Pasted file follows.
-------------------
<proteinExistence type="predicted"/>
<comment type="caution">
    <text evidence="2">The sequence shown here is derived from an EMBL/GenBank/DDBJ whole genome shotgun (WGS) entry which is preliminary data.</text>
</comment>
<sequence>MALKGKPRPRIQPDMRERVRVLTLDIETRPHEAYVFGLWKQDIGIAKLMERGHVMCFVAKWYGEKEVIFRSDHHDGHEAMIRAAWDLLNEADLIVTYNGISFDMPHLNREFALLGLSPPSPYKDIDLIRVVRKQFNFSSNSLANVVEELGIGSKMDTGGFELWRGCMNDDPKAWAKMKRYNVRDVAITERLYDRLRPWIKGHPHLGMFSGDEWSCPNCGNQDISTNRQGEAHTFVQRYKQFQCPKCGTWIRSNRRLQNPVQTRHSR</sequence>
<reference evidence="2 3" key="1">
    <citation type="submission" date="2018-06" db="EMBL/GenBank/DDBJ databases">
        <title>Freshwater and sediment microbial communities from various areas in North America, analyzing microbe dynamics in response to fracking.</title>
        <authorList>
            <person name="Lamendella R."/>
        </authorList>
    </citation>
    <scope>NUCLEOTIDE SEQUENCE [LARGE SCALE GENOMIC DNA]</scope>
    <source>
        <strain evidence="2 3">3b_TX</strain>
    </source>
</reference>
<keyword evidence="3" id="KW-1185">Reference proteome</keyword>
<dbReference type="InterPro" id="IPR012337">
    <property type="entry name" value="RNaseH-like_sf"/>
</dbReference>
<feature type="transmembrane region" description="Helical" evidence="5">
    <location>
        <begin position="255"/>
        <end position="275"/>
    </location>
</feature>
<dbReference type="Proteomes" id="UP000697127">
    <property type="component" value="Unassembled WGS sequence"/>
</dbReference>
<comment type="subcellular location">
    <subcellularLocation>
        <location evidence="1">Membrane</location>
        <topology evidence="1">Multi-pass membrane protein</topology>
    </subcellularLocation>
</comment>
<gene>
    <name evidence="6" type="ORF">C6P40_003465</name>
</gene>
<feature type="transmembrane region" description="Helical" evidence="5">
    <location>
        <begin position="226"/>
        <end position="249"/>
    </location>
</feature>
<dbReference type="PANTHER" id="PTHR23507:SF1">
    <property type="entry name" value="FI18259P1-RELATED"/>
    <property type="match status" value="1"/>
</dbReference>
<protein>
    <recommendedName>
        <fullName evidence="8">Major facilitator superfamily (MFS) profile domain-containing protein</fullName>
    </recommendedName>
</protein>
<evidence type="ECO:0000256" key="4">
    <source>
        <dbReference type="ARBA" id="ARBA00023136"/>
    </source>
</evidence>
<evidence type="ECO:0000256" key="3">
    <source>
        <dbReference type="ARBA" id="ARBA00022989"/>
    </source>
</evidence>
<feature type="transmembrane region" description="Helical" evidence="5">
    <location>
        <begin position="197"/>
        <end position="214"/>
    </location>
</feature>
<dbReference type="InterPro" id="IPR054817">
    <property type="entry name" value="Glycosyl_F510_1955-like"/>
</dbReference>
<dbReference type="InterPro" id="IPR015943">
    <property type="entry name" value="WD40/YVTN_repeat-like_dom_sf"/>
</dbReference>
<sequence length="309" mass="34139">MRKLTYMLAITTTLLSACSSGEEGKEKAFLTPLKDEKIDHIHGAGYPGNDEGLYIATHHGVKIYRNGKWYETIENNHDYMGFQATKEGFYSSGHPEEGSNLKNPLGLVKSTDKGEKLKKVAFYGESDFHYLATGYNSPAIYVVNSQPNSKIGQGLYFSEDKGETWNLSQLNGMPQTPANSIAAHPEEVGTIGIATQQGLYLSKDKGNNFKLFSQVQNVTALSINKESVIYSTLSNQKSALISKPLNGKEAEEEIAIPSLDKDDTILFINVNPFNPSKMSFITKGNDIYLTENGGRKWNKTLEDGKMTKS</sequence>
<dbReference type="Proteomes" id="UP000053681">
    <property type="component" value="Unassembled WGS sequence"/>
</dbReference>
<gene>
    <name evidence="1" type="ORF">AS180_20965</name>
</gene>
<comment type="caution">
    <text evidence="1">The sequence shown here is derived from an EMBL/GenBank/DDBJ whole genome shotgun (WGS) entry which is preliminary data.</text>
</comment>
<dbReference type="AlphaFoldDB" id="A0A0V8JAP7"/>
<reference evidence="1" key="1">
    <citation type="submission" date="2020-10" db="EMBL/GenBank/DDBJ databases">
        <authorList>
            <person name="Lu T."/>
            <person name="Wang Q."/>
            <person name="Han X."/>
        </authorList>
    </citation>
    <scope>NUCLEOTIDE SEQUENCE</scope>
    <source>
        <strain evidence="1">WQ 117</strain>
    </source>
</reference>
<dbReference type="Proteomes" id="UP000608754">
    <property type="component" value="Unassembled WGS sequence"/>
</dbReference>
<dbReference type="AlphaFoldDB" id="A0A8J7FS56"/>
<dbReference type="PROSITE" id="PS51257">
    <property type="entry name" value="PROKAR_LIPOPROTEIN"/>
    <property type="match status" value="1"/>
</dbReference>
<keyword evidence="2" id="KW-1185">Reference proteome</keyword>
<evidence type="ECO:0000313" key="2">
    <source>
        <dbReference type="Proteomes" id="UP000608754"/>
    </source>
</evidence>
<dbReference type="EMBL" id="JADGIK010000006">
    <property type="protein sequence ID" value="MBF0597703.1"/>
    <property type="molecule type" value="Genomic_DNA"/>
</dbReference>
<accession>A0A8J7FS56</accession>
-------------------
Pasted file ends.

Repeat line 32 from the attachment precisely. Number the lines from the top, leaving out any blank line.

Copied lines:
    <subcellularLocation>